The Government Art Collection recognises its responsibility to artists, colleagues and all our audiences to represent the diversity of the UK and to embed anti-racist and equitable practices throughout our work. We are taking action to address inequality in the Collection and its interpretation.
This portrait of a young man, dressed in a suit and cravat, represents the politician and author George Cornewall Lewis. Lewis was described by Benjamin Disraeli as ‘rather above middle height… [with] a remarkable countenance; massy features, antique but not classical’.
This painting was offered to the Ministry of Works by the Reverend J. G. Walker in 1953, although a dispute over its ownership meant it was not accepted until 1962. In 1956, former curator Richard Walker made the following notes regarding its value to the Collection:
'Sir Geo. Cornewall Lewis. (1806-1863) Statesman & author. Chancellor of Exchequer, Home Sec., Secretary for War. Editor of Edinburgh Review 1852-5. Would be useful for Home, War, or Scottish Offices.'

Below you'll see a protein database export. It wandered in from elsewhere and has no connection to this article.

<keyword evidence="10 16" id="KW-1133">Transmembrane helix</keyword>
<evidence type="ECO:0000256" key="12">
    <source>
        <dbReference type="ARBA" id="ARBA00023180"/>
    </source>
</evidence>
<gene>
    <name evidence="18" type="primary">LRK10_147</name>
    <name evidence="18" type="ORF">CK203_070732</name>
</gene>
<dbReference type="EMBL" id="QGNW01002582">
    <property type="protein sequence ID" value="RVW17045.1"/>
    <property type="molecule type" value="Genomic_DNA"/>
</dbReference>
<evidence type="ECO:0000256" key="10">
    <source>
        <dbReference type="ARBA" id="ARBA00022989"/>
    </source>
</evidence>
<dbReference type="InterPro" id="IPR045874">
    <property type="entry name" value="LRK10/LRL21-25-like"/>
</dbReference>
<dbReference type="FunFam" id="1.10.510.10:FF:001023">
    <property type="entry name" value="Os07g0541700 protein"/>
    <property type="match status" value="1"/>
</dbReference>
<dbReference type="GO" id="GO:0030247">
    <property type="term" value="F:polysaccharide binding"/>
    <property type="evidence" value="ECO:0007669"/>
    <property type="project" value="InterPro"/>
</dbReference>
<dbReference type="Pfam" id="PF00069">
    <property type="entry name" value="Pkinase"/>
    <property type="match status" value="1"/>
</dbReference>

John Watson Gordon, portrait painter, was born in Edinburgh, the son of a Captain in the Royal Artillery. He studied under John Graham, George Watson and Sir Henry Raeburn and added ‘Gordon’ to his surname to distinguish himself from his cousin and uncle (both artists). Gordon was influenced by the work of Raeburn and took over as the leading Scottish portrait painter after Raeburn’s death. In 1826, he became a founding member of the Royal Scottish Academy and, in 1851, a Member of the Royal Academy, London. Many of his sitters were Scottish, but English clients also travelled to Edinburgh to sit for him. He became President of the Royal Scottish Academy in 1850 and was knighted and appointed Royal Limner for Scotland soon afterwards.
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